You'll be swell, you'll be great,
Gonna have the whole world on a plate,
Starting here, starting now,
Honey everything's coming up roses.
— Stephen Sondheim, “Everything’s Coming Up Roses,” 1959
My rose bushes are blooming profusely right now, inspiring me to belt out this verse from Ethel Merman’s signature song, “Everything’s Coming Up Roses," which was written for the Broadway play “Gypsy: A Musical Fable.”
“Gypsy” has enjoyed numerous renditions over the years; similarly, I’m looking forward to repeat performances from my garden roses, regarded by many as the queen of all flowers. However, keeping roses happy and healthy during hot summer months in the Rogue Valley can be a bit tricky. Here are a few things I’ve learned to help all of us rose enthusiasts ensure that the show does, indeed, go on.
Roses need a consistent watering schedule throughout the summer to keep the soil evenly moist but not wet. Use drip irrigation or soaker hoses to water deeply twice a week, and even more often during our scorcher weeks. Thirsty rose bushes will each gulp about six gallons of water per week during July and August. Although certainly not a suitable plant for xeriscapes, roses do become more drought tolerant after three to four years when the roots are well-established.
Keep in mind that roses have deep roots, so use a 24-inch moisture meter to ensure the water is draining to root level. Exactly how much watering is needed depends on the weather and the type of soil you have — sandier loams will drain faster, and soil with more clay will hold water for longer.
The fact that roses don’t like high temperatures can become a thorny issue during our hot summers, considering they also need plenty of sunshine. The ideal location for roses is in beds and borders that provide some shelter from the wind and receive at least six hours of sun daily, preferably during the morning hours. There’s no such thing as a truly heat-resistant rose, although some varieties will tolerate a bit more heat than others (see my blog this week at mailtribune.com/blogs).
Mulching benefits roses by helping to keep the soil cooler and moister, and by reducing competition with weeds. I add compost in the spring and then top off with bark chips about 3 inches deep (dried grass and straw may also be used). Leave off mulching a few inches around the base of the plant. Also, be aware that the downside of mulching is that it creates an inviting habitat for insects — beneficial and otherwise.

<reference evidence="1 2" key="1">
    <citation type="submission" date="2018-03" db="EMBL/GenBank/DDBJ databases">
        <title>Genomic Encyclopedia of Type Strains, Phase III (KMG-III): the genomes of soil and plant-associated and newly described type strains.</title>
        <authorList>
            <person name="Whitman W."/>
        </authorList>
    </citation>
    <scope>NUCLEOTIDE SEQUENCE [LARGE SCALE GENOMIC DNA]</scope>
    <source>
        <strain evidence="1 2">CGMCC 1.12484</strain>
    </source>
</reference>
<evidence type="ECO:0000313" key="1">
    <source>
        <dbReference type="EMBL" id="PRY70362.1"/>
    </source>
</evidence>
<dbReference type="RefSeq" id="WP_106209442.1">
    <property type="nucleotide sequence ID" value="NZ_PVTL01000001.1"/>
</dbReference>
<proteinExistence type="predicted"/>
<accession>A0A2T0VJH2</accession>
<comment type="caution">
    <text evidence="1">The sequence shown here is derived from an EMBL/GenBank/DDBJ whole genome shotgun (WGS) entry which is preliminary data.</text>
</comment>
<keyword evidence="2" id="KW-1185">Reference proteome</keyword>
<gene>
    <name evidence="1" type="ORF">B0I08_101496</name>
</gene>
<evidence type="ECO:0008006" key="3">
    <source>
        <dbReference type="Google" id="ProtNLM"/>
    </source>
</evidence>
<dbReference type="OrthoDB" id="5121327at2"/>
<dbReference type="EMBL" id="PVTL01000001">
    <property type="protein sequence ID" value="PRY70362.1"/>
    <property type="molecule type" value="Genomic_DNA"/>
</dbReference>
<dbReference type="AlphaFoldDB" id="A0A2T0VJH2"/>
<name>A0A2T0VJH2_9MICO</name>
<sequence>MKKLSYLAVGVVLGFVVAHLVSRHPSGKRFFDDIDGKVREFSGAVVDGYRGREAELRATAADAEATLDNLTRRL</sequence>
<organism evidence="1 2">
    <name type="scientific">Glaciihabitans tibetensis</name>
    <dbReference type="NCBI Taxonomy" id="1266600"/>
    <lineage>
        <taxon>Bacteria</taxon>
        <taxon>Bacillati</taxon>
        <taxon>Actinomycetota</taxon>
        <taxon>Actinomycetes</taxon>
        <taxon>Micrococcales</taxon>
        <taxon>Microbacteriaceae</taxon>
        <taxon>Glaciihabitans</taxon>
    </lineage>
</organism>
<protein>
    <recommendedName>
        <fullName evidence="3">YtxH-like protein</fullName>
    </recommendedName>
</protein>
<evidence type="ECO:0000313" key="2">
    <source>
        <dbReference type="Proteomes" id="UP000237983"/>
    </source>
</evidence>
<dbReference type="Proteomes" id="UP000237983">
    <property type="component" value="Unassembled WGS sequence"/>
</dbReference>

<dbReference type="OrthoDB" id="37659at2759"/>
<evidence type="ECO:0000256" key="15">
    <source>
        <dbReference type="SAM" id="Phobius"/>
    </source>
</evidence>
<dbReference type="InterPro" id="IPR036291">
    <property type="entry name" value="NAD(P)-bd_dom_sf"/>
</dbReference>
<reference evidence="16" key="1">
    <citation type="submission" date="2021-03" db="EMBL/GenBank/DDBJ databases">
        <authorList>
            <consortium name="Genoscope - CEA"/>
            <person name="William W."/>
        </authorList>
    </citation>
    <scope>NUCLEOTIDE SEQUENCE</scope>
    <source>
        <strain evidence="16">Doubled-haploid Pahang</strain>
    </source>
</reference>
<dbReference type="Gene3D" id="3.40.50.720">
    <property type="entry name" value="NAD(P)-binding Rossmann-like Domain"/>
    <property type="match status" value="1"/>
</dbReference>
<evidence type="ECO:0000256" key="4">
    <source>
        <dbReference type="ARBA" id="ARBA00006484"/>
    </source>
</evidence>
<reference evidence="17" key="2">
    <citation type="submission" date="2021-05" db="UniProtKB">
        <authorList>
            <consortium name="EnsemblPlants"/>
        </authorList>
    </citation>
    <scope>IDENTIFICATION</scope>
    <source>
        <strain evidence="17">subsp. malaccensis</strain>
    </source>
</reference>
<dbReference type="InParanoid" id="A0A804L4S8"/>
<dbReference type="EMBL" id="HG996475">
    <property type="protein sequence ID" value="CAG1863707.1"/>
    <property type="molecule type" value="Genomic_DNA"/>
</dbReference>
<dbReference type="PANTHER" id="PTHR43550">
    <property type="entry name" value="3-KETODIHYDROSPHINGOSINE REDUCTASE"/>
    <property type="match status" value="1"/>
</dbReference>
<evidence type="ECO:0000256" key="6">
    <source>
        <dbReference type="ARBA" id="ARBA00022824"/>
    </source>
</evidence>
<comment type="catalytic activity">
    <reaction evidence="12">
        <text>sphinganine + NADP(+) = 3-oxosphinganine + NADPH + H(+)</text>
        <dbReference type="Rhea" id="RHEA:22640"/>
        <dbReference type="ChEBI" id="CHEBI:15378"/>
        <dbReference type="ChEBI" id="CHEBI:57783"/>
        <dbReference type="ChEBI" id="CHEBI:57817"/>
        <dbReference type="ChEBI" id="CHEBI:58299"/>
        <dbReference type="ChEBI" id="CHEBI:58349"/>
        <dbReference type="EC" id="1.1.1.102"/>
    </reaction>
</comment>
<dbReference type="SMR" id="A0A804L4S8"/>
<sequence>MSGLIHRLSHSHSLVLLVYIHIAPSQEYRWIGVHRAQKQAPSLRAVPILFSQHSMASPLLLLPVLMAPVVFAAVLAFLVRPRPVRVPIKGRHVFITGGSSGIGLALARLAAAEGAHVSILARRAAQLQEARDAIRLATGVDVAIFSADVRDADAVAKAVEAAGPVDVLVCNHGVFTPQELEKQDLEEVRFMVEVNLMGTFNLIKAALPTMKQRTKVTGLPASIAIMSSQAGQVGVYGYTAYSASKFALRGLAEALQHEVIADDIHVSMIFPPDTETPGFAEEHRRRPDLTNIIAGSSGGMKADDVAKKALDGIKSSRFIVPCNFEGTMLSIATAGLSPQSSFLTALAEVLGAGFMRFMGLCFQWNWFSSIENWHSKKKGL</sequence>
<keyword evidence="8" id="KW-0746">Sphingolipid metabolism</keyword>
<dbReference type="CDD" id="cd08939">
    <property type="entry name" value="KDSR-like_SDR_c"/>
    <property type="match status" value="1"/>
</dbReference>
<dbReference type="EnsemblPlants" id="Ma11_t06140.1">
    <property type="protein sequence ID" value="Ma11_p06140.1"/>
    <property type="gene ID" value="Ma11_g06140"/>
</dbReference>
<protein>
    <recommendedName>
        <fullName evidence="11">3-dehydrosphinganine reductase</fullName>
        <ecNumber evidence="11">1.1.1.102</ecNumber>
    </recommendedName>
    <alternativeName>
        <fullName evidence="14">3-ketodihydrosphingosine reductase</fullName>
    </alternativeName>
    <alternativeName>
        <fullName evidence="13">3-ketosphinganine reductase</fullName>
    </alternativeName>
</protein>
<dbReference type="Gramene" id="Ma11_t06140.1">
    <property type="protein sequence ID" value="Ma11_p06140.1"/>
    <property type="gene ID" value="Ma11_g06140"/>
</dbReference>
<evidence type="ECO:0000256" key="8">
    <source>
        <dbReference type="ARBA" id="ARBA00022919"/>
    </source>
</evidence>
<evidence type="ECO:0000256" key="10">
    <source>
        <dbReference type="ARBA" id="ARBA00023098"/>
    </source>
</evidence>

Compost added to garden soil in the spring will decompose slowly, providing nutrients throughout the summertime for our heavy-feeding roses as long as the roots get enough moisture to make the nutrients available to the plant. Some gardeners mix alfalfa pellets and/or steamed bone meal to the compost; others use time-released granular fertilizer.
Repeat-blooming roses also benefit from an additional feeding right about this time, as the first flush of flowers is beginning to fade. Some gardeners recommend using a balanced fertilizer (such as 10-10-10), but I prefer a fertilizer that is higher in phosphorous (promotes budding) and lower in nitrogen (promotes foliage); lusher foliage is more susceptible to heat and pests. When fertilizing, water thoroughly first, add fertilizer, then water again. Avoid fertilizing during the heat of the day, and stop fertilizing by the end of September to allow roses to prepare for dormancy.
Some gardeners fertilize their roses every four to six weeks by using a chemical (processed) solution at half-strength; others apply an organic fertilizer only once for slow-release feeding. One recipe for an organic fertilizer is: 2 T. powdered fish, 1 tsp. kelp extract; 1 T. Epsom salts, 2 T. apple cider vinegar, 2 T. molasses and 3 cups water. Mix thoroughly, pour in a 2-gallon watering can and add water to the top. Apply as a foliar feed and to the plant’s root zone.
Check out this week’s Literary Gardener blog (http://blogs.esouthernoregon.com/theliterarygardener/) for pictures of my roses, tips for deadheading roses, what to do about pests that are common to roses, and varieties of roses that don’t mind some shade and those with fewer thorns.
— Rhonda Nowak is a Rogue Valley gardener, teacher and writer. Email her at firstname.lastname@example.org.